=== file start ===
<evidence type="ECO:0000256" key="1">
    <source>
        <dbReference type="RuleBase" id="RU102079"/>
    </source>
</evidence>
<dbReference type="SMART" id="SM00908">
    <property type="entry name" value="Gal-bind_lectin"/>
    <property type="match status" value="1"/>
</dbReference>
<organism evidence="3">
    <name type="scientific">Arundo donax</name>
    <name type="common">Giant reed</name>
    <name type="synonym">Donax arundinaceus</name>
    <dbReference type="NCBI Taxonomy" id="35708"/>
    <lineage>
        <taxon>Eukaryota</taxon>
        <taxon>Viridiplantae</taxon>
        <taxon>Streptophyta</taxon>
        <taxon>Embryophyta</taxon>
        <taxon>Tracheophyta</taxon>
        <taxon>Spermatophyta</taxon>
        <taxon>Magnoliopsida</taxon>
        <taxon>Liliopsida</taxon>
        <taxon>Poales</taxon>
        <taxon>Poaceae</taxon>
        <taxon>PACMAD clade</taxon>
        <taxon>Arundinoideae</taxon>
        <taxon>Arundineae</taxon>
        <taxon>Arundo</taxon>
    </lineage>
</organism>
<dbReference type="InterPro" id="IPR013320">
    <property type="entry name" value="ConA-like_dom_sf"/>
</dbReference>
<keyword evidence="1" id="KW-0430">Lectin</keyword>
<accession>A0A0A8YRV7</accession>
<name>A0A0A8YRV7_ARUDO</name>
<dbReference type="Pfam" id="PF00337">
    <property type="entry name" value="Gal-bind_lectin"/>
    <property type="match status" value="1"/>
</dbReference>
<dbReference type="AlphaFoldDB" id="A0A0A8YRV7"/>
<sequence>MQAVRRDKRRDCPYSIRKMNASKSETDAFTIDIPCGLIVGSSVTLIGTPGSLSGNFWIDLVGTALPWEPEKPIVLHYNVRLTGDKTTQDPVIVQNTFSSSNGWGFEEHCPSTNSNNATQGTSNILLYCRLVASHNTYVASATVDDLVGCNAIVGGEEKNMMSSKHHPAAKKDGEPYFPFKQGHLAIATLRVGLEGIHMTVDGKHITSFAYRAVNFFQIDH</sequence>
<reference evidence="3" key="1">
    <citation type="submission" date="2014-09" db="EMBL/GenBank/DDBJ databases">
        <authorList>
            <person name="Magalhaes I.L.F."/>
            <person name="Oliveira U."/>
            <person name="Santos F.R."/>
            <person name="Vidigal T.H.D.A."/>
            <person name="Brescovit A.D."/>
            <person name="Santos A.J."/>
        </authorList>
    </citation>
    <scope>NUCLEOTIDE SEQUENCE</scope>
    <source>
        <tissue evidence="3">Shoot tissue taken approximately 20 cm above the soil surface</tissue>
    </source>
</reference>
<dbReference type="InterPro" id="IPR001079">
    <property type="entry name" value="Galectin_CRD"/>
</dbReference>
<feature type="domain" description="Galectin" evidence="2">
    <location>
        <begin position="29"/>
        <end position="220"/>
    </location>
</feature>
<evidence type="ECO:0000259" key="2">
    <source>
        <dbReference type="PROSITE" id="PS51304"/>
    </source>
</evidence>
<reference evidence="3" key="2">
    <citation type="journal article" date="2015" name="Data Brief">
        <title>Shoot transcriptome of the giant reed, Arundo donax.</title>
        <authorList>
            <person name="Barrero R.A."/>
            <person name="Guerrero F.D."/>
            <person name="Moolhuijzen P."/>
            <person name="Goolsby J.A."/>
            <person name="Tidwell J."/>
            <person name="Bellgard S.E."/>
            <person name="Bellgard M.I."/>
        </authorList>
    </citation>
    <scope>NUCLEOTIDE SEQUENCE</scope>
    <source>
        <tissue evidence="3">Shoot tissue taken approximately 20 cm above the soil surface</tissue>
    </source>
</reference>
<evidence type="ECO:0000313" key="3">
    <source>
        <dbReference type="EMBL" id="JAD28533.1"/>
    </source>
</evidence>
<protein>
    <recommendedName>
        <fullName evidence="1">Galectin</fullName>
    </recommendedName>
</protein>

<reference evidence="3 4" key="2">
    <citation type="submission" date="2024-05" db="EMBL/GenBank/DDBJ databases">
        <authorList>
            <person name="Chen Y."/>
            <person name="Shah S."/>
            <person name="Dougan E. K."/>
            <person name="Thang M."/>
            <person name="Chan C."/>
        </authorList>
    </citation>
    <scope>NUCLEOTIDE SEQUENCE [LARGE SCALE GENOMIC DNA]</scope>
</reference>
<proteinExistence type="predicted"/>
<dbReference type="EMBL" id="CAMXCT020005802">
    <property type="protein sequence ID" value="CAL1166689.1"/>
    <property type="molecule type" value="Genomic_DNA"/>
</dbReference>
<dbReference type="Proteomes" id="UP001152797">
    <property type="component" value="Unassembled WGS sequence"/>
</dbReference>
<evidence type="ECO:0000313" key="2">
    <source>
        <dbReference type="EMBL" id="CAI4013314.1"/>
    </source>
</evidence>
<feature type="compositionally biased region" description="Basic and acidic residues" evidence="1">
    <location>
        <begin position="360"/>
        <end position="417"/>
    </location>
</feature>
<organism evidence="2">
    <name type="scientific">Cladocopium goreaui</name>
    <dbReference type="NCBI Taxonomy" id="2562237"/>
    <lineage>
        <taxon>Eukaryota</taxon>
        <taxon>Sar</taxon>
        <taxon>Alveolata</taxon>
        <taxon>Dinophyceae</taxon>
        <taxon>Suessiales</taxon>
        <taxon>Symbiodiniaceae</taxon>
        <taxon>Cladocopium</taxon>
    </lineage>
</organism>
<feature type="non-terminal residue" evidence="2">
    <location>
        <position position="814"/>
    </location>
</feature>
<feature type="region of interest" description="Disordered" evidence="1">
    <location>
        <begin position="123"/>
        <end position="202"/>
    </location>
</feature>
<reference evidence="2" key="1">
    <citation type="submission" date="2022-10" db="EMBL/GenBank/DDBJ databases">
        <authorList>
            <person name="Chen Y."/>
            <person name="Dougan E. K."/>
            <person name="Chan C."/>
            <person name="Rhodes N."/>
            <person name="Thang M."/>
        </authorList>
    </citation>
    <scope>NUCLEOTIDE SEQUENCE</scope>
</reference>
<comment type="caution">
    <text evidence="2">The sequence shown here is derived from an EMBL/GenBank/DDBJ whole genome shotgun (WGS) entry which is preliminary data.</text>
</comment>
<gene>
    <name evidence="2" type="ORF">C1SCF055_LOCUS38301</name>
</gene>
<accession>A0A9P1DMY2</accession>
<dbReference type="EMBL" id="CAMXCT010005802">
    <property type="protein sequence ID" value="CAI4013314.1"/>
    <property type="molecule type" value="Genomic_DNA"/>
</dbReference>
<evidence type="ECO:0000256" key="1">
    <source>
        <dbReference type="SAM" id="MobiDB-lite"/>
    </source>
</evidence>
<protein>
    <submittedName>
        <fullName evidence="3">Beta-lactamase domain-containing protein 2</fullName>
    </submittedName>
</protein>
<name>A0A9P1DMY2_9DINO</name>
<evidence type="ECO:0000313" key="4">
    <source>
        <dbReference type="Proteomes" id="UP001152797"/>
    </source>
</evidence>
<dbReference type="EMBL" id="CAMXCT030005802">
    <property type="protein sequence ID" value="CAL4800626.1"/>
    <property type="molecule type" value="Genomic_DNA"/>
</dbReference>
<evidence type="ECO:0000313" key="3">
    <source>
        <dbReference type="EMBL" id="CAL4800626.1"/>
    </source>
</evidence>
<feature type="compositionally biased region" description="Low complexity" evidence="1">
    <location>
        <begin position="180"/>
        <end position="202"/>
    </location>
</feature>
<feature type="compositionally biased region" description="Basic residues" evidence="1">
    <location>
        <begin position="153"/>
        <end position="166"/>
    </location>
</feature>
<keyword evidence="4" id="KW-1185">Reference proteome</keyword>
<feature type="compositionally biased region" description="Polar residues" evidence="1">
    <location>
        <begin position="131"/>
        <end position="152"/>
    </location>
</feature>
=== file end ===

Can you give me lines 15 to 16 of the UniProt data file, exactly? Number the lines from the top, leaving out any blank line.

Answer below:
    <lineage>
        <taxon>Eukaryota</taxon>